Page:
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Legislature Approves Mortgage Tax Initiative to Support TCAT

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Legislature Approves Mortgage Tax Initiative to Support TCAT

Tuesday, December 18, 2012
The Legislature will seek State authorization to dedicate revenue from a proposed quarter-percent increase in the county Mortgage Recording Tax to support mass transportation, as is done in 24 other New York counties, to address the ongoing structural deficit experienced by Tompkins Consolidated Area Transit (TCAT). Through the action, approved by a vote of 13-1 the Legislature requests the County's State legislative delegation sponsor and support legislation to authorize such use under the "Additional Tax" element of the mortgage tax that counties are permitted to enact under New York State Tax Law. (Legislator Dooley Kiefer voted no; Legislator Kathy Luz Herrera was excused.)

While counties are permitted to enact the "Additional Tax," without State legislation authorizing a specific purpose, County Administrator Joe Mareane told legislators the revenue from such an increase would flow to the State or municipalities within the county. The Legislature's action does not levy the tax; it asks for State authorization for the requested purpose.

The 0.25% increase would bring the total county Mortgage Tax (a one-time tax on the value of a mortgage levied at the time of closing) to 1%. Current mortgage tax revenue is split between the municipality in which the transaction occurs and the State. The projected $850,000 in annual mortgage tax revenue would be allocated to TCAT to support operational and capital needs. Noting that Congressional "earmarks," the historical source of funding for bus purchases, are no longer available, County Administrator Joe Mareane cautioned that he sees the need to meet TCAT's needs as the greatest source of instability for the County budget and the property tax levy over the next five years. As well as sizable operating deficits, TCAT's upcoming capital needs are assessed at over $13 million, with more than half of that amount needed for bus replacement. The administrator said this approach, if such an increase is approved, would provide "a source of sustained general purpose revenue for TCAT."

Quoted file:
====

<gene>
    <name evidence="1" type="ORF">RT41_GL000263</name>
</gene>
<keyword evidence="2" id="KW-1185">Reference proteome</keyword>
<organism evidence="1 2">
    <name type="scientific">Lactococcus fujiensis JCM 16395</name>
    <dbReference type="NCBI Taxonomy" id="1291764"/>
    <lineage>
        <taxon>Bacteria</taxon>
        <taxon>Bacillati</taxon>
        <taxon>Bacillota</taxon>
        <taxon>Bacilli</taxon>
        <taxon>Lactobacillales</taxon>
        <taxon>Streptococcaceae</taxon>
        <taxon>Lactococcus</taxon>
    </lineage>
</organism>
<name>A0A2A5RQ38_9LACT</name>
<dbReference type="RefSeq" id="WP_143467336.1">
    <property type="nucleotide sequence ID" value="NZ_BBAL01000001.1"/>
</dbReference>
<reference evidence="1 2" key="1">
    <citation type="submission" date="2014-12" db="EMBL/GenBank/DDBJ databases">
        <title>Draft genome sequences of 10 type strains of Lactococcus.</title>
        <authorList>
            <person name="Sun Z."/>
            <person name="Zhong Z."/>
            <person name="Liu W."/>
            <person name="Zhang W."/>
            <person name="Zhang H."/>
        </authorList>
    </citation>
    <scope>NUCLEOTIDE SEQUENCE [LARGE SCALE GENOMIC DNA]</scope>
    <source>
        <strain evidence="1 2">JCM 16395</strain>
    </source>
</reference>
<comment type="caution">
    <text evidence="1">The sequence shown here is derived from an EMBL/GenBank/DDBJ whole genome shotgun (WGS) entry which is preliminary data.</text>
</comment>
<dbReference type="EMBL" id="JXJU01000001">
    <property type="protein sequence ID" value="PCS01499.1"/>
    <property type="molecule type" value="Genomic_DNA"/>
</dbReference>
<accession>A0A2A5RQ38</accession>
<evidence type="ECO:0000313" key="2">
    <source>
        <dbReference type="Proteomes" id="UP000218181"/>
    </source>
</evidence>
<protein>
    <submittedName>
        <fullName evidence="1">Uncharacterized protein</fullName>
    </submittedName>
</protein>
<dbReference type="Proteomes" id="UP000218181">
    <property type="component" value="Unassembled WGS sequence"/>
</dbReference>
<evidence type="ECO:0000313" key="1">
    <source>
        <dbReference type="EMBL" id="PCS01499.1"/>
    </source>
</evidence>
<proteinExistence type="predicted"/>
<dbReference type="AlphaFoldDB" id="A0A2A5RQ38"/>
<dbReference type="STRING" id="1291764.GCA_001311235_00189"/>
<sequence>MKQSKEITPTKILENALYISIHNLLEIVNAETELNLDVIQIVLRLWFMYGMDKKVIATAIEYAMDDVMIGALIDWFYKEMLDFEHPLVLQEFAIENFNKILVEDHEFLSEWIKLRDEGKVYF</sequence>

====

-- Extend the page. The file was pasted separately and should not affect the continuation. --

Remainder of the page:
Legislator Kiefer sought to broaden the requested purpose to address purposes other than mass transit, as may be needed in the future--'such as for education and other necessary purposes that serve residents' health, safety, and welfare--'maintaining that near-term transit funding challenges may not continue for the long term. That proposed change failed 13-1, with only Kiefer voting in favor. Legislator Carol Chock proposed the requested purpose be changed to "transportation," which failed 12-2, Chock and Kiefer voting in favor. Among other concerns raised during an hour-and-a-half of discussion, how partner shares would remain equitable in light of any future tax and whether TCAT should be asked to specify how such funding would be used.